As with any medical field, there are a number of terms in the immunodeficiency community that can quickly get confusing for new patients and their caregivers. A few examples: immunocompromised, immunosuppressed, primary immunodeficiency, secondary (or acquired) immunodeficiency, inborn errors of immunity.
What do these terms mean? And how do they relate to each other?
Someone is immunocompromised if they have a weakened immune system, according to the National Cancer Institute. Although the term “immunocompromised” seems straightforward, when the Centers for Disease Control and Prevention (CDC) used it to describe who should receive a COVID-19 ‘booster’ vaccine, there was considerable confusion among both medical providers and the public (the CDC has since clarified its booster guidance).
Part of the confusion comes from the many different conditions and situations that can cause someone to be immunocompromised. A person who is immunocompromised can also have a wide range of symptoms, from mild to life-threatening. However, the term alone doesn’t specify cause or severity.
To complicate matters, “immunosuppressed” is often used interchangeably with immunocompromised.
In 2013, the CDC estimated that 2.7% of the U.S. population was immunocompromised based on self-reporting through the National Health Interview Survey. Updated to 2022 population estimates, that’s almost 10 million Americans whose immune systems aren’t functioning properly.
Inherited conditions (those that run in families) that cause a person to be immunocompromised are known as primary immunodeficiencies (PIs). They result from mutations in specific genes passed down from parents to their children. There are more than 450 rare, inherited conditions recognized as primary immunodeficiencies by the International Union of Immunological Societies. This number continues to grow.
Secondary immunodeficiencies are much more common than PI and are acquired rather than inherited. Unlike PI, a secondary immunodeficiency may be temporary. Some causes of secondary immunodeficiency include infectious diseases (HIV/AIDS), medical treatments (corticosteroids, solid organ transplantation), or ‘complex’ diseases (those resulting from a combination of genetics and circumstances like type II diabetes).
Note that ‘primary’ versus ‘secondary’ immunodeficiency only specifies how the condition happens, not the severity of the condition's symptoms. For example, solid organ transplant recipients, who have a secondary immunodeficiency, are considered severely immunocompromised due to the powerful medications they take to keep their immune systems from attacking the transplanted organ. On the other hand, IgA deficiency, a type of primary immunodeficiency, in some cases causes affected individuals to be only mildly immunocompromised.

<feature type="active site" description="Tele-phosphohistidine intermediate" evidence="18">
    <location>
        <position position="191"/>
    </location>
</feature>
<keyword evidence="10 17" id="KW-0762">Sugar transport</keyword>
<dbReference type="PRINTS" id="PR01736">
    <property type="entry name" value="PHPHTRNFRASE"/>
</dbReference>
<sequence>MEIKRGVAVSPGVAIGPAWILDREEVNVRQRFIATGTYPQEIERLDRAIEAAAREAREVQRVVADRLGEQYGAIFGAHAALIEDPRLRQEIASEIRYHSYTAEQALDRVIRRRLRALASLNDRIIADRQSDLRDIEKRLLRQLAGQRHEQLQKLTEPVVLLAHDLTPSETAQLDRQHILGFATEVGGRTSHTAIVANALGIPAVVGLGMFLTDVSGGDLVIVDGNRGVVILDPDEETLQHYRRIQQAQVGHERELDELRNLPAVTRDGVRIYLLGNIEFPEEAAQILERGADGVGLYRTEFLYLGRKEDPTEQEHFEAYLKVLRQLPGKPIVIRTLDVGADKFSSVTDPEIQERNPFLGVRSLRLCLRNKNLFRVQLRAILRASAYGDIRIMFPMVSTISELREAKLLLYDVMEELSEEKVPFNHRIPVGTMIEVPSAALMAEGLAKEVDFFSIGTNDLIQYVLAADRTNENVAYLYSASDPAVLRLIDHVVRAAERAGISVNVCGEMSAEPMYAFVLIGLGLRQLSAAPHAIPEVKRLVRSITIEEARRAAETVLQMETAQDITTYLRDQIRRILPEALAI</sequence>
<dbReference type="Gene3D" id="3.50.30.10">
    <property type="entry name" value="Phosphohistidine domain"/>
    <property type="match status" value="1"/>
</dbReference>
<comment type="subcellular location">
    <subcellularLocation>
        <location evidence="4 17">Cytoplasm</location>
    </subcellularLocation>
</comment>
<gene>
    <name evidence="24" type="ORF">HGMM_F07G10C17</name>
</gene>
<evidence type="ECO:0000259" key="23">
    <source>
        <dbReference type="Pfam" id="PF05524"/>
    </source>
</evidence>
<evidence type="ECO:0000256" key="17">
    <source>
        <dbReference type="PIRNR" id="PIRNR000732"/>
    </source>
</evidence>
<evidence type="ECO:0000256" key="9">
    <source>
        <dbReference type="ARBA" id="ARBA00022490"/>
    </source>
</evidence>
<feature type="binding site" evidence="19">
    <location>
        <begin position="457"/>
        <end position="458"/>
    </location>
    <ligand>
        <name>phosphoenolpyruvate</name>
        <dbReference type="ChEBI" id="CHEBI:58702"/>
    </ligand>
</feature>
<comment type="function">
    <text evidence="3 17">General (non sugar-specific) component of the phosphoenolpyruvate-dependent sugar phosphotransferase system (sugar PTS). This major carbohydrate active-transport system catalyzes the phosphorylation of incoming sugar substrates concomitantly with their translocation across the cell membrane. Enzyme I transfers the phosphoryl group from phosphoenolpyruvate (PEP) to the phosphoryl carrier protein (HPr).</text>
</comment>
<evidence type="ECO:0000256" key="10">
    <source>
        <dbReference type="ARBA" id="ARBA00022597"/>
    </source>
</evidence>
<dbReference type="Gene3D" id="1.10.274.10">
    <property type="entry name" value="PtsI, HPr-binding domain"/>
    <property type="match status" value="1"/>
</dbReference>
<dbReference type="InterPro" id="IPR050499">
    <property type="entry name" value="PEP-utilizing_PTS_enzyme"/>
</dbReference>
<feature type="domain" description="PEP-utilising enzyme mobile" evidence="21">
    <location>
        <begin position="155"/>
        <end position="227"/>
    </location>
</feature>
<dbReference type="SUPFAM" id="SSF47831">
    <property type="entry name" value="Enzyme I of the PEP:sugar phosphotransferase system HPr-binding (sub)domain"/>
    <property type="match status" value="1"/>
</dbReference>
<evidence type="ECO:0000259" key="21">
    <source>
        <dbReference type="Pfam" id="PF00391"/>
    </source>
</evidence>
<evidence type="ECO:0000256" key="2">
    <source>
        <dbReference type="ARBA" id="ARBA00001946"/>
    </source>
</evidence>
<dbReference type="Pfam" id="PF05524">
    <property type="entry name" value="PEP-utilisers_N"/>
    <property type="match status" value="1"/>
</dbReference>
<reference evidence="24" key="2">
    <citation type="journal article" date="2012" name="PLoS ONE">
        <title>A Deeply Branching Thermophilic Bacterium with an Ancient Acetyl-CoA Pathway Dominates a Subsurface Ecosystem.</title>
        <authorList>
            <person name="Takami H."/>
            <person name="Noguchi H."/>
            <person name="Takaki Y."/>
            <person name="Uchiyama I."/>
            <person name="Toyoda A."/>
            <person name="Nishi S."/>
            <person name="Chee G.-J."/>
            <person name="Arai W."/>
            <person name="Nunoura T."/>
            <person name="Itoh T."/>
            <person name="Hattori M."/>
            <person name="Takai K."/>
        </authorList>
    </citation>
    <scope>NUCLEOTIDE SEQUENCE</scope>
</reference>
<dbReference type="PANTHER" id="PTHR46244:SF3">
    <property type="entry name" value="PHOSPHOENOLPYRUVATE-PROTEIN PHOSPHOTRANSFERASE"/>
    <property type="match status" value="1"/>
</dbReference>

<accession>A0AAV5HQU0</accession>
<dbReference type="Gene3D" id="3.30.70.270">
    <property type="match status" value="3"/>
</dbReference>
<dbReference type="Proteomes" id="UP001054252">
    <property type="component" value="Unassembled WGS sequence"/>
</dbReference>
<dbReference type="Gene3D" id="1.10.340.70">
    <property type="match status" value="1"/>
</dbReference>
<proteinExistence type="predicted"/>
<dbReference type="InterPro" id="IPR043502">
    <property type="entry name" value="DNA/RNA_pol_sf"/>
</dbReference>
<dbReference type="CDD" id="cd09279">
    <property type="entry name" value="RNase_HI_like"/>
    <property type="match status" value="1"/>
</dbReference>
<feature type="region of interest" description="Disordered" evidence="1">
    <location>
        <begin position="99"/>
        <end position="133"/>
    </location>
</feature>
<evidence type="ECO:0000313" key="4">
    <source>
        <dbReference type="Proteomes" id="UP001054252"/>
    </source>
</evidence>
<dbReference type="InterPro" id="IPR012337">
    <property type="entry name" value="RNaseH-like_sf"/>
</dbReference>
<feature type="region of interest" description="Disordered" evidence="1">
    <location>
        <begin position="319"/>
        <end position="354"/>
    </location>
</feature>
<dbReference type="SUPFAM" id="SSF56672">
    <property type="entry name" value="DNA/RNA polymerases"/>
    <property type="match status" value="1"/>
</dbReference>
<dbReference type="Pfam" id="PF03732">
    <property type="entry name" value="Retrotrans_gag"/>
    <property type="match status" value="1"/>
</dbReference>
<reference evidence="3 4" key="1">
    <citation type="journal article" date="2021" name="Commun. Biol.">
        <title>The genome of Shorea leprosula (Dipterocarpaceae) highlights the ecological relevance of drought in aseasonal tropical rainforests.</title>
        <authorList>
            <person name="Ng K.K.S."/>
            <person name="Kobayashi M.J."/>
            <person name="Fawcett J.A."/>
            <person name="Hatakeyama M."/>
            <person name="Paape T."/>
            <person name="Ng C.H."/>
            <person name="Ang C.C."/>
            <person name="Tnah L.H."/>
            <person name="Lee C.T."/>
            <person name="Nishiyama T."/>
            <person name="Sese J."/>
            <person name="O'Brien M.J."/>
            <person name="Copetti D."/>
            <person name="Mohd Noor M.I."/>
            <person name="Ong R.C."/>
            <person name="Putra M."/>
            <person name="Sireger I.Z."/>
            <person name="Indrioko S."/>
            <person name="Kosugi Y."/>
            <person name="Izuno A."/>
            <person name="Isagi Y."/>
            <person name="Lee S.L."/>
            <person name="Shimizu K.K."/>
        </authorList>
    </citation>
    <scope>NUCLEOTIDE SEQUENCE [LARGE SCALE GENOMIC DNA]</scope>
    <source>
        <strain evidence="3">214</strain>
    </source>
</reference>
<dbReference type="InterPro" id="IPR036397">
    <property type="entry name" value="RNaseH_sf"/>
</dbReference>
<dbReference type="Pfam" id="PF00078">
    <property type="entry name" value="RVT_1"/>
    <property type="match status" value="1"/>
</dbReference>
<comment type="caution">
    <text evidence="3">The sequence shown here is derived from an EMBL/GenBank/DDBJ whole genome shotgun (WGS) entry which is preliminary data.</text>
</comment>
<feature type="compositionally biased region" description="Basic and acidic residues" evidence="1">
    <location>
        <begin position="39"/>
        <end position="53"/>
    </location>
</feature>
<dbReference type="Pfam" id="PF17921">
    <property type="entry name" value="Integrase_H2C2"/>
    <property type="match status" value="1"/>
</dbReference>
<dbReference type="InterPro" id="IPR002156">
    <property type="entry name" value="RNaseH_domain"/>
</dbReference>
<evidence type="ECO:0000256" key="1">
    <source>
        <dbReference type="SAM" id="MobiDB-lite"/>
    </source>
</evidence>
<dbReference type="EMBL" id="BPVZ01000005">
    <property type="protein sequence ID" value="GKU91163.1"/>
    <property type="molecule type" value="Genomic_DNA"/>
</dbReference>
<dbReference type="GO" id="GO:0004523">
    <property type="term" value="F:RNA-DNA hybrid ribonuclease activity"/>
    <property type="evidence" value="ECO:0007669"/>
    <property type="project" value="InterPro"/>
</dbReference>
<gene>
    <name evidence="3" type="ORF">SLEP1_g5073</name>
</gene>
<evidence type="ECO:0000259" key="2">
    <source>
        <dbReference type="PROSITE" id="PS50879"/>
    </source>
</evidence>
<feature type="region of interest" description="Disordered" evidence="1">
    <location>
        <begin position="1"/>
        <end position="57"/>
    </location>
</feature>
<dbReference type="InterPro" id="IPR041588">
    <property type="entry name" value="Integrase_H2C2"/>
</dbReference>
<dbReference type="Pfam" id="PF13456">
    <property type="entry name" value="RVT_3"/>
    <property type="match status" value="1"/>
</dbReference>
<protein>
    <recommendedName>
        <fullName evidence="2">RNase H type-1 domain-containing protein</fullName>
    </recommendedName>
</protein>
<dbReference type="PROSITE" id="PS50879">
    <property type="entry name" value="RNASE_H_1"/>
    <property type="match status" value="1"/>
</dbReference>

Our understanding of immune system conditions has grown a lot since the first PI – X-linked agammaglobulinemia – was identified in 1952. To reflect this better understanding, the medical community has adopted the phrase ‘inborn error of immunity’ (IEI) in place of primary immunodeficiency.
‘Inborn error of immunity’ captures some key information that ‘primary immunodeficiency’ does not.
In medical terminology, ‘primary’ refers to the first or most significant symptom, or the body system where a condition originates. The term ‘primary immunodeficiency’ implies that the conditions mainly affect or originate in the immune system. But some mutations are in genes so important (or affect such a large number of genes) that symptoms originate in and span many organ systems. However, all mutations that result in inherited immune system conditions are, by definition, present from birth, or ‘inborn.’
Also, inherited immune system conditions can cause autoimmune symptoms (where the immune system attacks normal organs and tissues) in addition to weak immune response to infection. ‘Errors of immunity’ describes these types of symptoms better than immunodeficiency.
In 2017, the International Union of Immunological Societies (IUIS) committee that classifies inherited immune system conditions renamed itself to reflect the ‘inborn error of immunity’ terminology. IDF will continue to use primary immunodeficiency as the more familiar term but will incorporate inborn error of immunity as a synonym encompassing all of the diagnoses in our vibrant community.
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